Firstly, if you don’t have a CRM—get one. HubSpot, for example, has a free CRM that allows you to stay in touch with your prospects and customers and meet their needs.

Secondly, a good CRM will allow you to see how often you’ve engaged with leads and track what they need when they need it. No matter which CRM you use, they’re designed to help you maintain your relationship with your leads and nurture them by providing information they could find valuable before they’re ready to talk to your sales team.

Encouraging Reviews, Testimonials, and Social Proof

Nothing can tank your reputation with leads quite like a bad review, especially if you don’t have many reviews online to begin with. With ways to review businesses on everything from Facebook to Yelp, your leads are looking to get honest feedback on what it’s like to work with you before they start talking to your sales team.

That’s why it pays to be proactive in encouraging customer reviews. Not only will you be able to provide candid social proof to prospects who are already working with you, but they could be one of the deciding factors for whether new leads

Being Active on Social Media

Social media has become a mainstay in marketers’ arsenals over the past decade and beyond. In many industries, it’s become a way for customers to find answers about products and services, or even to get pricing and close the deal in some cases.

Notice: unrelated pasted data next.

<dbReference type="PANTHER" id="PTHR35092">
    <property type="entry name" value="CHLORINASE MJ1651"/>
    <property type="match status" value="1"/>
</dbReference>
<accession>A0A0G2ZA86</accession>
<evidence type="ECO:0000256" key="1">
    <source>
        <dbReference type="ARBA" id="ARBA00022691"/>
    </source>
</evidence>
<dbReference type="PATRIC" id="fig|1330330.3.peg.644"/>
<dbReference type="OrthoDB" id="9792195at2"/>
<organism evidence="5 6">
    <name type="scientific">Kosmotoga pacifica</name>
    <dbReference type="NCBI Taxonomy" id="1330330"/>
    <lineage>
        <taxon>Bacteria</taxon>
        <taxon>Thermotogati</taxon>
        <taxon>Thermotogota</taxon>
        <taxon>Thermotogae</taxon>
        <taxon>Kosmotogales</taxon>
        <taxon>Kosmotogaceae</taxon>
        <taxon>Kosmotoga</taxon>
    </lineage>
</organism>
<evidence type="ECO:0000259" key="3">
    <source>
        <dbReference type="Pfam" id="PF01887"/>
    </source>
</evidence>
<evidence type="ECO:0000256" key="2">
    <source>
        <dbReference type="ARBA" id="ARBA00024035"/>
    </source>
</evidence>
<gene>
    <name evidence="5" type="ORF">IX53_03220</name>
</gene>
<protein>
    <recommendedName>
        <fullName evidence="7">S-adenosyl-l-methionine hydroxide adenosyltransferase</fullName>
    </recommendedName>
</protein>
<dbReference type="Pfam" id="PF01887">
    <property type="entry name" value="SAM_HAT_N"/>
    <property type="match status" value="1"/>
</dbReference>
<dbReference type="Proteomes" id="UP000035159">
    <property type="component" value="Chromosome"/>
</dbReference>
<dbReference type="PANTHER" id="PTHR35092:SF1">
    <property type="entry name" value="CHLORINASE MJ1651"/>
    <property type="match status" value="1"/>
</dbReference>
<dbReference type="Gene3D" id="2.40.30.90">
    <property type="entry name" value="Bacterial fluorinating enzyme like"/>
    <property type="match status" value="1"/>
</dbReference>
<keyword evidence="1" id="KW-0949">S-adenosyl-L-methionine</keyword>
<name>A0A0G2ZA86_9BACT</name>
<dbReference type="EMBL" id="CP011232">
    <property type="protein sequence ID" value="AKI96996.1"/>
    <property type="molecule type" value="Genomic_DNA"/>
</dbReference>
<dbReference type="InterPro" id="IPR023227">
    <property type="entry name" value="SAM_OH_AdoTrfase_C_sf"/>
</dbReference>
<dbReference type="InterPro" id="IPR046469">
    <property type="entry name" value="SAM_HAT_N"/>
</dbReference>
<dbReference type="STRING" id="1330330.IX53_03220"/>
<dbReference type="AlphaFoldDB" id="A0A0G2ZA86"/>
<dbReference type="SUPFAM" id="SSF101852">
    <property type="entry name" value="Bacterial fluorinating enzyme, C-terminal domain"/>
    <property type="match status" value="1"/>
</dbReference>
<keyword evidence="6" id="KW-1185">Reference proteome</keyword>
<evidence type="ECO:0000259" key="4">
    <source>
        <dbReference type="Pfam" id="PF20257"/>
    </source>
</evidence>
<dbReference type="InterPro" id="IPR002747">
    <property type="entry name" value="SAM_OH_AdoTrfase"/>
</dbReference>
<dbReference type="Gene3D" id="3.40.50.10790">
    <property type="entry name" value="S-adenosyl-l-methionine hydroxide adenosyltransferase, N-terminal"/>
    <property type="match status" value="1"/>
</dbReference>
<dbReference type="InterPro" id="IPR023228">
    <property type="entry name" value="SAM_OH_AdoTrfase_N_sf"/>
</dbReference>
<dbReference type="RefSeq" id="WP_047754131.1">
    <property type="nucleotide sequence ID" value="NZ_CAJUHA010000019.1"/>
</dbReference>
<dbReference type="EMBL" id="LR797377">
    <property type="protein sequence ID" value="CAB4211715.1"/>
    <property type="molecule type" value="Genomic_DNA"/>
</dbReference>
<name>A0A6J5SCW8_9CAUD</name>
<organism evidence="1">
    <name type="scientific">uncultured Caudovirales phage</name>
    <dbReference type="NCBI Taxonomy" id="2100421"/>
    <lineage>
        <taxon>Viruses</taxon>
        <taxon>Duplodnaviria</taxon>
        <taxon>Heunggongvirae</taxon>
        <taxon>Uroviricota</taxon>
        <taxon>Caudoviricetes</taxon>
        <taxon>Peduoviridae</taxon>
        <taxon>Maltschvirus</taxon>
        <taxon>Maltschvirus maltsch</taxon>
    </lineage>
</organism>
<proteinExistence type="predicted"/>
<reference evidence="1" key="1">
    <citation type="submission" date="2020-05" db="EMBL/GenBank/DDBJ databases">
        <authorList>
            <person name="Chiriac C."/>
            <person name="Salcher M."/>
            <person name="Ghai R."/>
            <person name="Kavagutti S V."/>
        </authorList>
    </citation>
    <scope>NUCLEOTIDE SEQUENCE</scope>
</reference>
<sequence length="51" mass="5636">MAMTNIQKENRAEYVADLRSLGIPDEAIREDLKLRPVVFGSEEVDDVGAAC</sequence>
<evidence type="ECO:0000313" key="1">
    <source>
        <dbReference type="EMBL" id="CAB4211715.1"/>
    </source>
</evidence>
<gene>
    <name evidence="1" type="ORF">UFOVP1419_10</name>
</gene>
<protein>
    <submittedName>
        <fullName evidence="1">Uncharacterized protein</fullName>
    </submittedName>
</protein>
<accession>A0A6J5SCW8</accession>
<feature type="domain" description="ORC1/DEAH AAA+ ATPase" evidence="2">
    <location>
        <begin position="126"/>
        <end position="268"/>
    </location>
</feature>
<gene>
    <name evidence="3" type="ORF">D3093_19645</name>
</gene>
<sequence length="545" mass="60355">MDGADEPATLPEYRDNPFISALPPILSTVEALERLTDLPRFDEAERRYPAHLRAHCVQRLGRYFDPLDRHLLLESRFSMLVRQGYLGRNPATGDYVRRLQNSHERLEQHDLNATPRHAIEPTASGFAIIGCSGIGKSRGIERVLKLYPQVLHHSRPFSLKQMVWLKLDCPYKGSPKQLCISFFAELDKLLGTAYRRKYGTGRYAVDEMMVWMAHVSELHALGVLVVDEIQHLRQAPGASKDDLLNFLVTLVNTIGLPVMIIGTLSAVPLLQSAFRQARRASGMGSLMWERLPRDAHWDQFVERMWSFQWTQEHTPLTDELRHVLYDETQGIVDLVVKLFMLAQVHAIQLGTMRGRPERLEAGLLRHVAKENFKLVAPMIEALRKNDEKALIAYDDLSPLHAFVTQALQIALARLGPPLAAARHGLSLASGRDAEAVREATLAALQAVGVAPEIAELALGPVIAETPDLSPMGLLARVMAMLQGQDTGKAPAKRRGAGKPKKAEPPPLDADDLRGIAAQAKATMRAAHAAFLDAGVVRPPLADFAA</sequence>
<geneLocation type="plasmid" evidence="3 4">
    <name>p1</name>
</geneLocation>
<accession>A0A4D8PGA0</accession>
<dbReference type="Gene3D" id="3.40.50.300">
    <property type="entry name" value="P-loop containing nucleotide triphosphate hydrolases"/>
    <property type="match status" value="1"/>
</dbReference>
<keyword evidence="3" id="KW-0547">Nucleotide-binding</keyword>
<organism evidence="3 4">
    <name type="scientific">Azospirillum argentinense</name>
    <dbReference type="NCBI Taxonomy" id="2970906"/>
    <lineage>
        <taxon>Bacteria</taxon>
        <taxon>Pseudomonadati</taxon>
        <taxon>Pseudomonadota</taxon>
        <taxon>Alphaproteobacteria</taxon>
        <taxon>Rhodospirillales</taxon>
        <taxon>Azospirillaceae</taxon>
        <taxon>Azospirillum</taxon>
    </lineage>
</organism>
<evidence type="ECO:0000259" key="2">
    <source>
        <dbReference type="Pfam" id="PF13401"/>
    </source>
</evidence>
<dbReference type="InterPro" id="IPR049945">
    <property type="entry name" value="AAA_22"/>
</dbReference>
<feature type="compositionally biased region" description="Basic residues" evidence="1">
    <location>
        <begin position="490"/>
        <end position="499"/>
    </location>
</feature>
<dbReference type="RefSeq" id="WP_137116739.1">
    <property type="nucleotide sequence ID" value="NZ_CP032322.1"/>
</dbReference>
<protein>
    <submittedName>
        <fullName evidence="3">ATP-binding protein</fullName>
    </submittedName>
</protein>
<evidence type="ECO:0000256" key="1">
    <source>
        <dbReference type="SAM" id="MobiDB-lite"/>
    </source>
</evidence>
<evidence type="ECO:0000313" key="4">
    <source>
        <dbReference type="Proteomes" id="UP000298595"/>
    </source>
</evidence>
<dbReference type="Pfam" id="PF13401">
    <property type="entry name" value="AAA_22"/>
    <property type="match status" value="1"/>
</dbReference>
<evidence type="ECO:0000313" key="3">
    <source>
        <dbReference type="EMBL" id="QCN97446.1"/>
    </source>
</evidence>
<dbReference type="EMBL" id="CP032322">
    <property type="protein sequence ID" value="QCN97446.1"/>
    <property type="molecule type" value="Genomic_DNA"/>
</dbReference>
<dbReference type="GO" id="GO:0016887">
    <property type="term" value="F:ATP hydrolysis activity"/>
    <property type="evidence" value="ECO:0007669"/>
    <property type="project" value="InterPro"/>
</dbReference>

Keep your social media active and plan posts that address every stage of the buyer’s journey each month. It’ll drive more potential leads to your website through those new pieces of content and bring those customers who mainly use social media for research closer to working with you.

Placing Lead-Capturing Forms on Every Page

Yes, even your Terms & Conditions.

Okay, maybe you don’t need to be that extreme. However, virtually every page on your website should have at least one way for people to convert. Be it a form encouraging them to submit their email address so they can sign up for your newsletter or subscribe to the blog, or a way for them to download gated content or contact you for a quote, there should always be something they have the option to fill out. Otherwise, that webpage isn’t doing its job in terms of generating leads.

Profitable Lead Gen Series: Optimized Forms

Placing CTAs Strategically with the Buyer’s Journey in Mind